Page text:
Radio 4's Today host sends warning to BBC over cuts to flagship shows

Josh Peachey's picture
by Josh Peachey

Justin Webb, the host of BBC Radio 4's Today programme, has warned the Corporation against destroying flagship radio shows.

The BBC announced a major restructure of its news output across TV and radio recently that will see up to 450 jobs cut as part of cost reduction plans. Today is one of many news programmes that will be affected by the cuts.

Another main focus for the company is to target younger listeners - something Webb is concerned will affect certain programmes. 

Webb hopes Today does not lose its “distinct entity… character and presence”.

Fran Unsworth, Director of News and Current Affairs, recently said that BBC News must be “reshaped… in a way which saves substantial amounts of money”.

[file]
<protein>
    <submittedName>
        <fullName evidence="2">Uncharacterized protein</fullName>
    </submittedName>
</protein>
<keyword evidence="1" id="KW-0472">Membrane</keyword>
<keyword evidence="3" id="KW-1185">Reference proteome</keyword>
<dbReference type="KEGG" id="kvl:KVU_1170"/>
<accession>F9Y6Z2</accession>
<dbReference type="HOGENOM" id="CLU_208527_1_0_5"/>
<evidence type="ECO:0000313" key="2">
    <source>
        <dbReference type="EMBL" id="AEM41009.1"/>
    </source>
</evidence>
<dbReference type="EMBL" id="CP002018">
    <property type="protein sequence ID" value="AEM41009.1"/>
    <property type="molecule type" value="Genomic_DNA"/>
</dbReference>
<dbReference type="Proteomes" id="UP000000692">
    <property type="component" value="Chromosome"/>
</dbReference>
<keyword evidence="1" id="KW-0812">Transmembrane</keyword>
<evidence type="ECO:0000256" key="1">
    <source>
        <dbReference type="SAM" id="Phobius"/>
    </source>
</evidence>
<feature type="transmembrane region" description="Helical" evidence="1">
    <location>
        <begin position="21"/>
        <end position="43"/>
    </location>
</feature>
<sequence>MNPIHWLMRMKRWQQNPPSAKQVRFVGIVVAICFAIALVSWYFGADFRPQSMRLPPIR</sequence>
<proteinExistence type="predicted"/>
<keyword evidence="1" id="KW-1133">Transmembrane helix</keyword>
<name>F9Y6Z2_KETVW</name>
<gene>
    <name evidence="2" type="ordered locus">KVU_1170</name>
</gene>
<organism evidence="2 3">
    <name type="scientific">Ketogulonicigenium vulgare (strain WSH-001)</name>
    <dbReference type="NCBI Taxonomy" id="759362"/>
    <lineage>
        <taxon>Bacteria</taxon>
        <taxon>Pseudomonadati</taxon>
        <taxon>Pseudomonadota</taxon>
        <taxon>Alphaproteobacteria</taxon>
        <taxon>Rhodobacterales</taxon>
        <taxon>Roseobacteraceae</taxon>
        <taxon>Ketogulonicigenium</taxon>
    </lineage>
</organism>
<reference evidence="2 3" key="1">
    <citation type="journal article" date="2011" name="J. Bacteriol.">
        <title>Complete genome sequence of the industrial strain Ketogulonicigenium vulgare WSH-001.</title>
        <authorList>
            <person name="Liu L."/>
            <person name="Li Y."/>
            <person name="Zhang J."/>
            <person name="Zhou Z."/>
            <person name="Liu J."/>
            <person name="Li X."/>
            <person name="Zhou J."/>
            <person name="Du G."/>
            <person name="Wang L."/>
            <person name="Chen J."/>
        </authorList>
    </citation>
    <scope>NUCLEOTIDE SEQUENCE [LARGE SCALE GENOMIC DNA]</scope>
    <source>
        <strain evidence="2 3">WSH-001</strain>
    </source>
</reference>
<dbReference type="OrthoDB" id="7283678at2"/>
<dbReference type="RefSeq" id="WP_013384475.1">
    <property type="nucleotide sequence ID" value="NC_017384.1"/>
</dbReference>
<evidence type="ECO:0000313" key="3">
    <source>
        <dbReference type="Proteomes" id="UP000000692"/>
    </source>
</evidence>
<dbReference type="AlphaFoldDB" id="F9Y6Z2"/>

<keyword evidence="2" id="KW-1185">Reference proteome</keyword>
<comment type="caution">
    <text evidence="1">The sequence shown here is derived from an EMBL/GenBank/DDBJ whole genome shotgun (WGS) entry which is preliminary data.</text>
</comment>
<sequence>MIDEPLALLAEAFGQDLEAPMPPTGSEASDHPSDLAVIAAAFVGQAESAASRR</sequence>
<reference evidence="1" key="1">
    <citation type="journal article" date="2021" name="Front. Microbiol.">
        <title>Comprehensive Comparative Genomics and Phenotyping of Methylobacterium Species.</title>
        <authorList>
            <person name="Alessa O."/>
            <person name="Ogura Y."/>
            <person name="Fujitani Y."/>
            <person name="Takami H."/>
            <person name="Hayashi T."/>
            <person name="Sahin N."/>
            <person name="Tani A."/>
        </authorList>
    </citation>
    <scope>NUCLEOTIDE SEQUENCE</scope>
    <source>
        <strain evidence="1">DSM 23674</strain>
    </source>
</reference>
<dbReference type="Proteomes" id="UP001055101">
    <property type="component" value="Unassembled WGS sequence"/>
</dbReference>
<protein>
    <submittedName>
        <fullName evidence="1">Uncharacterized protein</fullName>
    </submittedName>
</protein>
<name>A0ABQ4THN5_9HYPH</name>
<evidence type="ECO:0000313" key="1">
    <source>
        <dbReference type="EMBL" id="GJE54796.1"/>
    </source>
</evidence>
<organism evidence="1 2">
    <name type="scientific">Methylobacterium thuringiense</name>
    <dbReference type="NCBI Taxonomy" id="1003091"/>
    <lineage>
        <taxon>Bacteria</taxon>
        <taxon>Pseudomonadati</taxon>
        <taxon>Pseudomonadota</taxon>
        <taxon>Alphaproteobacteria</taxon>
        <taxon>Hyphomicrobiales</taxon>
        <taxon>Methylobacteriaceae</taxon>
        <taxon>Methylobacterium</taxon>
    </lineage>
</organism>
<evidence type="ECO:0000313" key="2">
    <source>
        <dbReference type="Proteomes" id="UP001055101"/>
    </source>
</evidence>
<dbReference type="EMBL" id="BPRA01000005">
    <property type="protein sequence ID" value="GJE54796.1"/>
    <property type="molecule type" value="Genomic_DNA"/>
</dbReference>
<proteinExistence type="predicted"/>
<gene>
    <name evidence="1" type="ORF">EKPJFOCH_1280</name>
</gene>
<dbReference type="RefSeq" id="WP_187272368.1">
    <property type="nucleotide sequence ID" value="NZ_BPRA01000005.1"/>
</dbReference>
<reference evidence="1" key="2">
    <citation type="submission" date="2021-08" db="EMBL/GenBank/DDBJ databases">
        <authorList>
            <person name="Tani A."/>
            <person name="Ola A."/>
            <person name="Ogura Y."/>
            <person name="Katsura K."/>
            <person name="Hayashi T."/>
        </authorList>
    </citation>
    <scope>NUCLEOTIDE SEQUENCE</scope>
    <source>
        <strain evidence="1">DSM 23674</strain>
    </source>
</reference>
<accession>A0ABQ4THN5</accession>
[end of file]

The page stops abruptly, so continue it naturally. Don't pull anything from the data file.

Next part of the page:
“We are spending too much of our resources on traditional linear broadcasting and not enough on digital,” she said.

Webb wrote in Radio Times magazine: “Perhaps the young will get old. It has happened before. Perhaps radio will outlive this panic, as it has outlived all others and potentially those to come.

“But it will only outlive the panic if well-meaning bosses resist the temptation to destroy the wireless in order to save it.”

He said there will be a “temptation… to reduce the funding of the core programmes and chop up its output into the bite-sized chunks those in charge think ‘yoof’ might consume”.

He also argued that BBC Radio 4's Today programme "is at close to record levels, listened to by more than 7m people in the average week.”